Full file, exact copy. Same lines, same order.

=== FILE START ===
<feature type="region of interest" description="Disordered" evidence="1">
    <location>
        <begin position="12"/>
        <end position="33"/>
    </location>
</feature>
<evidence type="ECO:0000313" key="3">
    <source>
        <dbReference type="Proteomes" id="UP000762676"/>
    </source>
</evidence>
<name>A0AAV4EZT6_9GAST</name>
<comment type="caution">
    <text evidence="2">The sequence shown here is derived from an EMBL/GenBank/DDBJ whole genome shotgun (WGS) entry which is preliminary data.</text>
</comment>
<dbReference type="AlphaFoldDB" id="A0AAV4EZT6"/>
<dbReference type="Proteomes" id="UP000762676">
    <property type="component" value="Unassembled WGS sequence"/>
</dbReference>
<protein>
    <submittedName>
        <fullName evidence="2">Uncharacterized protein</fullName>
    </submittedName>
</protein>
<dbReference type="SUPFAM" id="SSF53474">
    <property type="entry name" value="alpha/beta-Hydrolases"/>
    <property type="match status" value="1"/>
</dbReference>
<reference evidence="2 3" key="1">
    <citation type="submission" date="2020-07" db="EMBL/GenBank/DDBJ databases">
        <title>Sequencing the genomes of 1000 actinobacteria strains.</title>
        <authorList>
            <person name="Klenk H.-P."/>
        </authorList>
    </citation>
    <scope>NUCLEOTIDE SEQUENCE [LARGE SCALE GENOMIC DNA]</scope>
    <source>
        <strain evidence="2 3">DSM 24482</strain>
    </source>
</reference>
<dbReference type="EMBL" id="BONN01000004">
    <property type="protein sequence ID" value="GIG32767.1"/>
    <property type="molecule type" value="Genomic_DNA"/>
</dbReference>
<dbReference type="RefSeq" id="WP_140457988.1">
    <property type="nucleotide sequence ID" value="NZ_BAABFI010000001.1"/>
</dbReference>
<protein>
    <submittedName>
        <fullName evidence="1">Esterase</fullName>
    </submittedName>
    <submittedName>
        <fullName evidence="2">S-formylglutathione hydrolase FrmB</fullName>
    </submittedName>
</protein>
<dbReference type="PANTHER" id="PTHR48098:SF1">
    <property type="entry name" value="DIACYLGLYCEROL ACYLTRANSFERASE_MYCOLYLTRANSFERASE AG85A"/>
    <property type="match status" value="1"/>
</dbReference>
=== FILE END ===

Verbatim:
<feature type="region of interest" description="Disordered" evidence="1">
    <location>
        <begin position="12"/>
        <end position="33"/>
    </location>
</feature>
<evidence type="ECO:0000313" key="3">
    <source>
        <dbReference type="Proteomes" id="UP000762676"/>
    </source>
</evidence>
<name>A0AAV4EZT6_9GAST</name>
<comment type="caution">
    <text evidence="2">The sequence shown here is derived from an EMBL/GenBank/DDBJ whole genome shotgun (WGS) entry which is preliminary data.</text>
</comment>
<dbReference type="AlphaFoldDB" id="A0AAV4EZT6"/>
<dbReference type="Proteomes" id="UP000762676">
    <property type="component" value="Unassembled WGS sequence"/>
</dbReference>
<protein>
    <submittedName>
        <fullName evidence="2">Uncharacterized protein</fullName>
    </submittedName>
</protein>
<dbReference type="SUPFAM" id="SSF53474">
    <property type="entry name" value="alpha/beta-Hydrolases"/>
    <property type="match status" value="1"/>
</dbReference>
<reference evidence="2 3" key="1">
    <citation type="submission" date="2020-07" db="EMBL/GenBank/DDBJ databases">
        <title>Sequencing the genomes of 1000 actinobacteria strains.</title>
        <authorList>
            <person name="Klenk H.-P."/>
        </authorList>
    </citation>
    <scope>NUCLEOTIDE SEQUENCE [LARGE SCALE GENOMIC DNA]</scope>
    <source>
        <strain evidence="2 3">DSM 24482</strain>
    </source>
</reference>
<dbReference type="EMBL" id="BONN01000004">
    <property type="protein sequence ID" value="GIG32767.1"/>
    <property type="molecule type" value="Genomic_DNA"/>
</dbReference>
<dbReference type="RefSeq" id="WP_140457988.1">
    <property type="nucleotide sequence ID" value="NZ_BAABFI010000001.1"/>
</dbReference>
<protein>
    <submittedName>
        <fullName evidence="1">Esterase</fullName>
    </submittedName>
    <submittedName>
        <fullName evidence="2">S-formylglutathione hydrolase FrmB</fullName>
    </submittedName>
</protein>
<dbReference type="PANTHER" id="PTHR48098:SF1">
    <property type="entry name" value="DIACYLGLYCEROL ACYLTRANSFERASE_MYCOLYLTRANSFERASE AG85A"/>
    <property type="match status" value="1"/>
</dbReference>